Alberta’s economy is softening in large part due to the weaker oil sector backdrop, with gross domestic product growth expected to come in at 1.5 per cent this year, according to the BMO Blue Book released on Tuesday.
“While business sentiment, overall, remains cautious, innovation in technologies geared towards oil exploration and pipeline management remains a bright spot for the economy, as startups continue to emerge,” said the report.
The report, by BMO Economics and BMO Commercial Banking, said business owners in Canada generally remain positive about their prospects despite the fact the national economy is expected to moderate to 1.8 per cent.
“The Canadian economy has begun to moderate, with growth coming in at below two per cent in the second half of 2018,” said Robert Kavcic, senior economist at BMO Economics.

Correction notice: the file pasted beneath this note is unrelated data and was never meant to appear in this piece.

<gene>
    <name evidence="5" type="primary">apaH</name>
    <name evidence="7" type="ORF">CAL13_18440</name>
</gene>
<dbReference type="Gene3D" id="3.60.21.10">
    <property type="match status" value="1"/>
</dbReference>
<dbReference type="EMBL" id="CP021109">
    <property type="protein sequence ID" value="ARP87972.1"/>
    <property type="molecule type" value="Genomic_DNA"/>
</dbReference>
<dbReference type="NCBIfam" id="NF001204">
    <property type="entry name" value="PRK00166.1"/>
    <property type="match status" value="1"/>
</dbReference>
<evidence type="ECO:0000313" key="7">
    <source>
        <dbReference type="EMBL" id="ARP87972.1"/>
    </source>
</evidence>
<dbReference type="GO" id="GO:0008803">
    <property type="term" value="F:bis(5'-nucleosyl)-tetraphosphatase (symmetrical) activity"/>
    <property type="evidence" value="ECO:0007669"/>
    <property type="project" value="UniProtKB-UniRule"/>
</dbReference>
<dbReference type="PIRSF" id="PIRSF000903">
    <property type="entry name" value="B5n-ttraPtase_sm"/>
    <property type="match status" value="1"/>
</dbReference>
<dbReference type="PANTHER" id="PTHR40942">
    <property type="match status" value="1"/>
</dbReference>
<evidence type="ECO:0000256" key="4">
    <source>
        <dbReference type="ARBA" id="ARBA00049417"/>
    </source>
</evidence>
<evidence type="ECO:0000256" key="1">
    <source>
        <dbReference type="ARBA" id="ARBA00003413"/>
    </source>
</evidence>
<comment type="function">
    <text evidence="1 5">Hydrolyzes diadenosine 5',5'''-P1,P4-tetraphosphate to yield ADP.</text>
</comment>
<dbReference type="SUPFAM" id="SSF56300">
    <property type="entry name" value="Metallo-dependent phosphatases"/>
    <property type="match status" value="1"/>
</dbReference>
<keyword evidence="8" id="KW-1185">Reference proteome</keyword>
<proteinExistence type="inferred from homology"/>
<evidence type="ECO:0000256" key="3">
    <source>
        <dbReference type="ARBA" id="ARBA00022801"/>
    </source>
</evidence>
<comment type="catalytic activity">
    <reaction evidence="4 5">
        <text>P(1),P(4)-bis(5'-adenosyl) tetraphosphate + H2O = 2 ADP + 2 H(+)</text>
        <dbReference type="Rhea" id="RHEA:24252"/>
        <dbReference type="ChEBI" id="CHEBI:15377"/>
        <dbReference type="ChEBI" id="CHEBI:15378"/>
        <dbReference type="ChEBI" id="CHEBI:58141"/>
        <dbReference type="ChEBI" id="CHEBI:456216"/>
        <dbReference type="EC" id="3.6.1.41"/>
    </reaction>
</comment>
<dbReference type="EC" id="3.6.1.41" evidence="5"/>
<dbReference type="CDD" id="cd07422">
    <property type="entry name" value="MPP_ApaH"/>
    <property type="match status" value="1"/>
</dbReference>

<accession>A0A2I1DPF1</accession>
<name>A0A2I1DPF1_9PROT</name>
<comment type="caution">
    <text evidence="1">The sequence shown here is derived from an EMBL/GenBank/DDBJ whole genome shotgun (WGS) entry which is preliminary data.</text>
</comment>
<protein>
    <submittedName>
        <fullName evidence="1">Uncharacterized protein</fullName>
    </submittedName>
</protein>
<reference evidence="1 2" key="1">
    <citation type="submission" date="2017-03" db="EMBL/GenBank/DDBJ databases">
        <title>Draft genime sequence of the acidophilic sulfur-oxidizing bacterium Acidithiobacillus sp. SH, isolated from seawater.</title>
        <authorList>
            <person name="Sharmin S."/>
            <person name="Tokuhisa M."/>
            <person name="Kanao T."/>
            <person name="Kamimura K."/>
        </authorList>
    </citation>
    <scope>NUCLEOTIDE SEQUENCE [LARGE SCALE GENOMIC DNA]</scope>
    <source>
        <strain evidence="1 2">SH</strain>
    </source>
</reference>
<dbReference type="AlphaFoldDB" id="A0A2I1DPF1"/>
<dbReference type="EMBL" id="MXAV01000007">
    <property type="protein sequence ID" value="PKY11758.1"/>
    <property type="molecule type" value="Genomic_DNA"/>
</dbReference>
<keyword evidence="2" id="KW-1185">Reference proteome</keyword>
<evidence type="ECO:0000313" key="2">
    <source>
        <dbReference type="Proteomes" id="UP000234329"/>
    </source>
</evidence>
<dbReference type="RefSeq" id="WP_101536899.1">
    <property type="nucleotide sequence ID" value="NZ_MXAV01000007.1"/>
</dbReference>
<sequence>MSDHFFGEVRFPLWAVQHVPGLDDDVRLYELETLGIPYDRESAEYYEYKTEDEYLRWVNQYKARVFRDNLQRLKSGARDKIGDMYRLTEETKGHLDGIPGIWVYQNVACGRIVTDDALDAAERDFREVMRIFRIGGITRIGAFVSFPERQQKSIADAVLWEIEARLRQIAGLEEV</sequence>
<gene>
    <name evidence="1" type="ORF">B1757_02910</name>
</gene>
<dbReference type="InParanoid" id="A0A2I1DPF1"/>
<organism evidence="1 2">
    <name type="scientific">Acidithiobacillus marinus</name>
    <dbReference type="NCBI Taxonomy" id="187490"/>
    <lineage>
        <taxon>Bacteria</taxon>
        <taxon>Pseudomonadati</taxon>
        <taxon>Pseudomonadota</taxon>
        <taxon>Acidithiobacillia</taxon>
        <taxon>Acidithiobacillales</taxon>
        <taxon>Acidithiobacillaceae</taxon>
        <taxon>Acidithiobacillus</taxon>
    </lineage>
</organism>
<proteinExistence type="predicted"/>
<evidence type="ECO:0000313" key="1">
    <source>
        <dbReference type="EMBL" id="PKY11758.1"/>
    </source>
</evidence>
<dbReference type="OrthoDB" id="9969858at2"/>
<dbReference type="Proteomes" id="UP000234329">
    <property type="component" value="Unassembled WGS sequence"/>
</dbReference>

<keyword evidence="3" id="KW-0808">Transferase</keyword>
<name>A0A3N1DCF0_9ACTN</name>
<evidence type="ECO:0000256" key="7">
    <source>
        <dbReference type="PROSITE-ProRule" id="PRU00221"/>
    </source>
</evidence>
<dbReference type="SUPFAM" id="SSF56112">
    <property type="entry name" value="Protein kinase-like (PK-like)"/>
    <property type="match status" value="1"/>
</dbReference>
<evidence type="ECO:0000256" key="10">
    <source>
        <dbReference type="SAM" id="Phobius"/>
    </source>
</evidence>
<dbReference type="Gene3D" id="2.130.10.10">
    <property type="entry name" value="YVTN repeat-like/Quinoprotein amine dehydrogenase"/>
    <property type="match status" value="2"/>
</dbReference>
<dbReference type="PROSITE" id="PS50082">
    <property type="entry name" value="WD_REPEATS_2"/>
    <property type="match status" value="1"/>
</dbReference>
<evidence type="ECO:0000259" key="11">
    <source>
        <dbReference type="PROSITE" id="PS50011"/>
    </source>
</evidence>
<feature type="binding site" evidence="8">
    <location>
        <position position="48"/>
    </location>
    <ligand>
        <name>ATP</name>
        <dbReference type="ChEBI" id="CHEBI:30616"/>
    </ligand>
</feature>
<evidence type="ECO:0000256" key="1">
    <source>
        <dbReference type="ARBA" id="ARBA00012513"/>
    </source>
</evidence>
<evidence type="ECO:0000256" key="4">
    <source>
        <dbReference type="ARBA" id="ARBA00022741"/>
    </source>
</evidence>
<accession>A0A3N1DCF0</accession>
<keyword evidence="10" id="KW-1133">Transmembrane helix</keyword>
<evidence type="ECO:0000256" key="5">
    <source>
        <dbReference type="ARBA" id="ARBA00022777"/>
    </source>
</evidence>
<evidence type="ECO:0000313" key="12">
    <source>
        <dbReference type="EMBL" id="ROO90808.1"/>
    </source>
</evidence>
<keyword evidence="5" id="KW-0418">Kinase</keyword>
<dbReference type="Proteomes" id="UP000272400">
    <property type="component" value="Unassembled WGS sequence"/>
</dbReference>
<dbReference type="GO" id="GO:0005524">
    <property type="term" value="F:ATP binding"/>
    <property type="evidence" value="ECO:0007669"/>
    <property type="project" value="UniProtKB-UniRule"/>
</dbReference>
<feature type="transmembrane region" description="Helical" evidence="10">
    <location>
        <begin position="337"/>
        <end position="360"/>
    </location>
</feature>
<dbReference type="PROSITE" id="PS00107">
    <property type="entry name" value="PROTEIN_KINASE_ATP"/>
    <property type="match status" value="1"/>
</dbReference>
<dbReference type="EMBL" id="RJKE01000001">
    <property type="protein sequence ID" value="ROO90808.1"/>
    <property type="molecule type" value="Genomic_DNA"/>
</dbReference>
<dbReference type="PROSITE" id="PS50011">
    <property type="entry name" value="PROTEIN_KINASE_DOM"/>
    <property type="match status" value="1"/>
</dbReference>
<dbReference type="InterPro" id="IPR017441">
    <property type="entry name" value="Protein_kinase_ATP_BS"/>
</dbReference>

“Across the country, we see two major themes playing out in 2019. First, oil prices have again become a downside risk for the three producing provinces. Elsewhere, most provinces are coming off very strong runs and are in the process of moving back in line with their longer-run growth rates.”
Dev Srinivasan, head of Canadian commercial banking at BMO Bank of Montreal, said businesses across the country are investing in innovation to increase productivity as well as expanding into new markets like the U.S. to increase their growth potential during a slowing economy and changing economic conditions.
He said that’s an encouraging trend that will help bolster the overall competitiveness of the Canadian business community.
“Canada’s small and medium-sized businesses employ more than 90 per cent of the private sector workforce, and ensuring the continued growth and long-term success of these enterprises is key to reaching the country’s full economic potential,” said Srinivasan.
– Mario Toneguzzi for Calgary’s Business